It might’ve appeared that Danny Duffy was a middle-of-the-road pitcher with the way Red Sox hitters tattooed him in Saturday’s win.

But the right only had one loss in 19 starts, with a 2.66 ERA (2.61 as a starter).

Between the long balls and Dustin Pedroia’s incessant ways of late, they ballooned his ERA to 3.01.

A respectable number, still, but a jump of nearly a half of a run.

 

Sandy Leon’s in a minor cold spell.

Possibly the greatest story of Boston’s 2016 offense, Leon hasn’t had too many struggles along the way.

But after finishing 0-for-4 Saturday night, he’s only 2-for-21 (.095) in his last five games.

Saturday also marked only the third time all season where he was held hitless in back-to-back games.

These things happen to everyone, but it was starting to look like Leon didn’t fall under the category of “everyone.”

Phil Jackson: Knicks' biggest mistake was not trading for Jae Crowder in 2014

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Phil Jackson: Knicks' biggest mistake was not trading for Jae Crowder in 2014

BOSTON -- Phil Jackson will be the first to admit he has made some mistakes during his tenure in the New York Knicks' front office.

Among the miscues was a deal that would have landed them Jae Crowder.

"One of the first deals I engineered when I came back to New York was to trade Tyson Chandler and Raymond Felton to Dallas for Shane Larkin, Jose Calderon, Wayne Ellington, Samuel Dalembert, plus a second-round pick that the Mavs owed to the Celtics," Jackson told the website, www.todaysfastbreak.com.

Jackson later revealed that in conversations with Boston leading up to the 2014 NBA draft, he was given an option to either keep the second-round pick which was to be conveyed to Boston from Dallas, or take Jae Crowder and allow Boston to keep the second-round pick from the Mavs.

"I liked Crowder but I thought he wouldn’t get much of a chance to play behind Carmelo (Anthony)," Jackson said. "So I took the (second-round) pick which turned out to be Cleanthony Early.”

Ouch!

With Crowder left out of the six-player deal between New York and Dallas, the Celtics were able to engineer a trade with the Mavericks six months later that sent Rajon Rondo and Dwight Powell to Dallas in exchange for Brandon Wright, Jameer Nelson, draft picks and what many believed at the time to be a “throw in” player by the name of Jae Crowder.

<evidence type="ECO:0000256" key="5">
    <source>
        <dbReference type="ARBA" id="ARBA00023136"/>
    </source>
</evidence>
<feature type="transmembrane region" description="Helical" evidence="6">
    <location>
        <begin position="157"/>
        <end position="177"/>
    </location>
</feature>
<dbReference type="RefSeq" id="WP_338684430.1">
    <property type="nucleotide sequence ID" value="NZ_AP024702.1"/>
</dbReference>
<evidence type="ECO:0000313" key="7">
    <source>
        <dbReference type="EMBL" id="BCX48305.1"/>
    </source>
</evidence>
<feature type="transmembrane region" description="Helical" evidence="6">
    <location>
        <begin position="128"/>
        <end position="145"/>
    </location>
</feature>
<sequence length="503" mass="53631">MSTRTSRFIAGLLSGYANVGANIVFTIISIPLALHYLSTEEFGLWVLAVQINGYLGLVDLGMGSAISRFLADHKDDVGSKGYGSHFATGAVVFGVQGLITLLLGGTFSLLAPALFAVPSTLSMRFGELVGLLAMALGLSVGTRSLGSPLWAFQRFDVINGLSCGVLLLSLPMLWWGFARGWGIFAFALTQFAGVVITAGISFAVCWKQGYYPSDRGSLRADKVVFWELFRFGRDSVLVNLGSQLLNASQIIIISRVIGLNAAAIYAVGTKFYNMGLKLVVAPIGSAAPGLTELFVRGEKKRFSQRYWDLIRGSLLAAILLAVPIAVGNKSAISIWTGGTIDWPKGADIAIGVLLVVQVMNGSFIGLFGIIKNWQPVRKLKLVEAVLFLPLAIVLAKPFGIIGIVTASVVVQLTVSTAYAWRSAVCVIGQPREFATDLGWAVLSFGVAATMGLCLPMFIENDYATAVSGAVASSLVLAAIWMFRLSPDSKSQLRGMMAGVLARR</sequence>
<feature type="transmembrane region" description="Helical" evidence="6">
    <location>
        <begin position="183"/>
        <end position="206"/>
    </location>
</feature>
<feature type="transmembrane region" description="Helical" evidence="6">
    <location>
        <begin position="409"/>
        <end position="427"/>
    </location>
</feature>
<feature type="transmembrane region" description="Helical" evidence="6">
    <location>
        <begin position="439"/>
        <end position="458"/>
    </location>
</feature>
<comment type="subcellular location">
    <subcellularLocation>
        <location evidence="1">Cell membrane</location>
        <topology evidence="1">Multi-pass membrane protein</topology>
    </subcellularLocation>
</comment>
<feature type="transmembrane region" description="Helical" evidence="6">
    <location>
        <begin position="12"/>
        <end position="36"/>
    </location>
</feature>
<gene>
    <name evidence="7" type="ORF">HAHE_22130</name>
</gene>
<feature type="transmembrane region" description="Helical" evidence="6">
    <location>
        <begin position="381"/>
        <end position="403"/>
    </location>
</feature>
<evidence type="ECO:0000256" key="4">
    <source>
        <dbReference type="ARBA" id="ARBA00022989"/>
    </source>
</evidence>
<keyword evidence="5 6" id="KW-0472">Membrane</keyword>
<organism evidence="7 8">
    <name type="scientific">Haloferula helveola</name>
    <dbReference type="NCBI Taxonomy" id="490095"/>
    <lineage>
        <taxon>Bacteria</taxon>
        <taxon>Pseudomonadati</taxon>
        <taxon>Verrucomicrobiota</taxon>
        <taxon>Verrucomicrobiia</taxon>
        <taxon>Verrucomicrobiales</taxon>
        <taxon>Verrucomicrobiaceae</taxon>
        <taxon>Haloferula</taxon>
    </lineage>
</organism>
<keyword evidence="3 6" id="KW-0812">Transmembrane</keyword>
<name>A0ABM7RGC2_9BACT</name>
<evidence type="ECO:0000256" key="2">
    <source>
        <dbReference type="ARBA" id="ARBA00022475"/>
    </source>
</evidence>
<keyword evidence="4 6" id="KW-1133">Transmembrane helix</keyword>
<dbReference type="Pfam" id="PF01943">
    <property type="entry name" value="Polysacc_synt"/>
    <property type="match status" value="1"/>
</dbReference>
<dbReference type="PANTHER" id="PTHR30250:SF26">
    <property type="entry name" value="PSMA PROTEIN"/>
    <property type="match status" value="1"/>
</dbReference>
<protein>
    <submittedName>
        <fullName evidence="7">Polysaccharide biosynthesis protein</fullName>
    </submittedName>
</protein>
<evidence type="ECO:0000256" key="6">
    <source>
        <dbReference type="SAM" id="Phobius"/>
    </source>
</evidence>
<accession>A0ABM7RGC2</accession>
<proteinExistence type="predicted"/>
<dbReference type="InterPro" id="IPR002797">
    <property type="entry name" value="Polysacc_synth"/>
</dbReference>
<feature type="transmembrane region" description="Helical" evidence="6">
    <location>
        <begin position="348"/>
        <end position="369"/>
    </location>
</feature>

Less than two years later, Crowder is the lone player acquired by Boston in that deal who remains on the Celtics roster.

And as we have all seen, Crowder is far from just a warm body on the Celtics’ roster.

The 6-foot-6 forward has emerged as a core member of this young, up-and-coming Celtics squad, a key to Boston going from being a team rebuilding just three years ago to one that’s poised to be among the top teams in the East this season.

And the play of Crowder has been a significant part of that growth.

Last season was his first as an NBA starter, and the 26-year-old made the most of his opportunity by averaging career highs in just about every meaningful category such as scoring (14.2), steals (1.7), assists (1.8), rebounds (5.1), field goal percentage (.443) and starts (73).

Meanwhile, Early has had a pair of injury-riddled seasons which have factored heavily into him seeing action in a total of just 56 games (9 starts) while averaging 4.3 points and 2.2 rebounds while shooting 34.6 percent from the field and a woeful 26.3 percent on 3s.

“While Cleanthony has missed lots of time in the past two seasons with us,” Jackson said, “He still has the potential to be a valuable player.”

That said, Jackson knows he screwed that deal up, big time.

Even with the potential Early brings to the game, Jackson concedes, “I should have taken Crowder."

 

Ratto: Kaepernick controversy touches on hot-button issues in an ugly political year

Ratto: Kaepernick controversy touches on hot-button issues in an ugly political year

Ray Ratto joins Chevrolet SportsNet Central to discuss Colin Kaepernick's decision to not stand during the national anthem before the San Francisco 49ers preseason game.